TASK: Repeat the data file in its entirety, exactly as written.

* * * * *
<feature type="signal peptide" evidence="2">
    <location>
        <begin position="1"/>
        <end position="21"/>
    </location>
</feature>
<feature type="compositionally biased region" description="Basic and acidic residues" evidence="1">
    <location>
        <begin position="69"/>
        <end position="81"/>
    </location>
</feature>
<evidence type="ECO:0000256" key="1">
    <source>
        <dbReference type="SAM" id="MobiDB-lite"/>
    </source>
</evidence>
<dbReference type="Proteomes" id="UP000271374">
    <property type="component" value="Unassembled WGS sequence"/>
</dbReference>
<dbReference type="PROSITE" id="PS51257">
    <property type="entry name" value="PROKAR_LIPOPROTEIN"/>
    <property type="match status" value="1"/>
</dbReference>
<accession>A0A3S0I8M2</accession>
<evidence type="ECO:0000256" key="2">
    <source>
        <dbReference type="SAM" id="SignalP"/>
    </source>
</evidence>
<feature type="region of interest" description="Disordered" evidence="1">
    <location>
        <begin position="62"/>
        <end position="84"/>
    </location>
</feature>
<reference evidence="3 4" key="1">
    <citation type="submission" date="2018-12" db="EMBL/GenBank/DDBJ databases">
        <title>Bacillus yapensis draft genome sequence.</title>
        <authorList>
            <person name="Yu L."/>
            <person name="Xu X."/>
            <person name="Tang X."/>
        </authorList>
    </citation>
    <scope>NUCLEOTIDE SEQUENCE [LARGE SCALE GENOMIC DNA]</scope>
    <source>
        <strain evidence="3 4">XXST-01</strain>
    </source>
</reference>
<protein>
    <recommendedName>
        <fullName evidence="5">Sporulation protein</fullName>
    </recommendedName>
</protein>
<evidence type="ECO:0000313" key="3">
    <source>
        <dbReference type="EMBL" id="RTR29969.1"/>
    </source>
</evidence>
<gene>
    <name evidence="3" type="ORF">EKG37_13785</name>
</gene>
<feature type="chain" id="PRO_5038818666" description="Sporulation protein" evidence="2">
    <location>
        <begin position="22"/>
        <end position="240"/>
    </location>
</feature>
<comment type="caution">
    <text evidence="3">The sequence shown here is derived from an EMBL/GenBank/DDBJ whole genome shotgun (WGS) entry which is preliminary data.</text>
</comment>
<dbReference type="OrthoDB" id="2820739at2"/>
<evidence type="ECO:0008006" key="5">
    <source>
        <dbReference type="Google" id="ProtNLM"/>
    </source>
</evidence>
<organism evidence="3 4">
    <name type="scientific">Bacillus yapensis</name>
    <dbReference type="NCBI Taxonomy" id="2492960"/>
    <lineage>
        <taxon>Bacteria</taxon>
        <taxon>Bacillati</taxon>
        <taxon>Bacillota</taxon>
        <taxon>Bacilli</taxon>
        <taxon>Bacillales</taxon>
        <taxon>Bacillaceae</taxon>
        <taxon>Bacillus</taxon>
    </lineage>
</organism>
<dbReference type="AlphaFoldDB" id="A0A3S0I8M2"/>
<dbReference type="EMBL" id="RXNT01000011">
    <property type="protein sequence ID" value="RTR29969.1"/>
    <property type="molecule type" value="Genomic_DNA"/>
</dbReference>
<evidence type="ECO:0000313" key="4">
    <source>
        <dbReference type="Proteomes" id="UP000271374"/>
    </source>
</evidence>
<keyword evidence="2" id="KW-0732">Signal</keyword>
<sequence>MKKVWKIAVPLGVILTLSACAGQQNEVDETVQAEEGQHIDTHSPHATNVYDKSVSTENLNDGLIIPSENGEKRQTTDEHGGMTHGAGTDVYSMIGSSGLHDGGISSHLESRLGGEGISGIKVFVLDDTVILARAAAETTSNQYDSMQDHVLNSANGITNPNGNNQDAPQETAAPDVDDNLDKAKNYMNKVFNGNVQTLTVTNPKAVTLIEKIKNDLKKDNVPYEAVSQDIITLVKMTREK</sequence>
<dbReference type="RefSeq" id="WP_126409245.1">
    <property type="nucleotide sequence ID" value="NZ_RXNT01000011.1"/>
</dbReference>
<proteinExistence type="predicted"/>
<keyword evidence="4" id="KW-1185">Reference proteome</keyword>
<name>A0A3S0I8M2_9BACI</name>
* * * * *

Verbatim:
<feature type="signal peptide" evidence="2">
    <location>
        <begin position="1"/>
        <end position="21"/>
    </location>
</feature>
<feature type="compositionally biased region" description="Basic and acidic residues" evidence="1">
    <location>
        <begin position="69"/>
        <end position="81"/>
    </location>
</feature>
<evidence type="ECO:0000256" key="1">
    <source>
        <dbReference type="SAM" id="MobiDB-lite"/>
    </source>
</evidence>
<dbReference type="Proteomes" id="UP000271374">
    <property type="component" value="Unassembled WGS sequence"/>
</dbReference>
<dbReference type="PROSITE" id="PS51257">
    <property type="entry name" value="PROKAR_LIPOPROTEIN"/>
    <property type="match status" value="1"/>
</dbReference>
<accession>A0A3S0I8M2</accession>
<evidence type="ECO:0000256" key="2">
    <source>
        <dbReference type="SAM" id="SignalP"/>
    </source>
</evidence>
<feature type="region of interest" description="Disordered" evidence="1">
    <location>
        <begin position="62"/>
        <end position="84"/>
    </location>
</feature>
<reference evidence="3 4" key="1">
    <citation type="submission" date="2018-12" db="EMBL/GenBank/DDBJ databases">
        <title>Bacillus yapensis draft genome sequence.</title>
        <authorList>
            <person name="Yu L."/>
            <person name="Xu X."/>
            <person name="Tang X."/>
        </authorList>
    </citation>
    <scope>NUCLEOTIDE SEQUENCE [LARGE SCALE GENOMIC DNA]</scope>
    <source>
        <strain evidence="3 4">XXST-01</strain>
    </source>
</reference>
<protein>
    <recommendedName>
        <fullName evidence="5">Sporulation protein</fullName>
    </recommendedName>
</protein>
<evidence type="ECO:0000313" key="3">
    <source>
        <dbReference type="EMBL" id="RTR29969.1"/>
    </source>
</evidence>
<gene>
    <name evidence="3" type="ORF">EKG37_13785</name>
</gene>
<feature type="chain" id="PRO_5038818666" description="Sporulation protein" evidence="2">
    <location>
        <begin position="22"/>
        <end position="240"/>
    </location>
</feature>
<comment type="caution">
    <text evidence="3">The sequence shown here is derived from an EMBL/GenBank/DDBJ whole genome shotgun (WGS) entry which is preliminary data.</text>
</comment>
<dbReference type="OrthoDB" id="2820739at2"/>
<evidence type="ECO:0008006" key="5">
    <source>
        <dbReference type="Google" id="ProtNLM"/>
    </source>
</evidence>
<organism evidence="3 4">
    <name type="scientific">Bacillus yapensis</name>
    <dbReference type="NCBI Taxonomy" id="2492960"/>
    <lineage>
        <taxon>Bacteria</taxon>
        <taxon>Bacillati</taxon>
        <taxon>Bacillota</taxon>
        <taxon>Bacilli</taxon>
        <taxon>Bacillales</taxon>
        <taxon>Bacillaceae</taxon>
        <taxon>Bacillus</taxon>
    </lineage>
</organism>
<dbReference type="AlphaFoldDB" id="A0A3S0I8M2"/>
<dbReference type="EMBL" id="RXNT01000011">
    <property type="protein sequence ID" value="RTR29969.1"/>
    <property type="molecule type" value="Genomic_DNA"/>
</dbReference>
<evidence type="ECO:0000313" key="4">
    <source>
        <dbReference type="Proteomes" id="UP000271374"/>
    </source>
</evidence>
<keyword evidence="2" id="KW-0732">Signal</keyword>
<sequence>MKKVWKIAVPLGVILTLSACAGQQNEVDETVQAEEGQHIDTHSPHATNVYDKSVSTENLNDGLIIPSENGEKRQTTDEHGGMTHGAGTDVYSMIGSSGLHDGGISSHLESRLGGEGISGIKVFVLDDTVILARAAAETTSNQYDSMQDHVLNSANGITNPNGNNQDAPQETAAPDVDDNLDKAKNYMNKVFNGNVQTLTVTNPKAVTLIEKIKNDLKKDNVPYEAVSQDIITLVKMTREK</sequence>
<dbReference type="RefSeq" id="WP_126409245.1">
    <property type="nucleotide sequence ID" value="NZ_RXNT01000011.1"/>
</dbReference>
<proteinExistence type="predicted"/>
<keyword evidence="4" id="KW-1185">Reference proteome</keyword>
<name>A0A3S0I8M2_9BACI</name>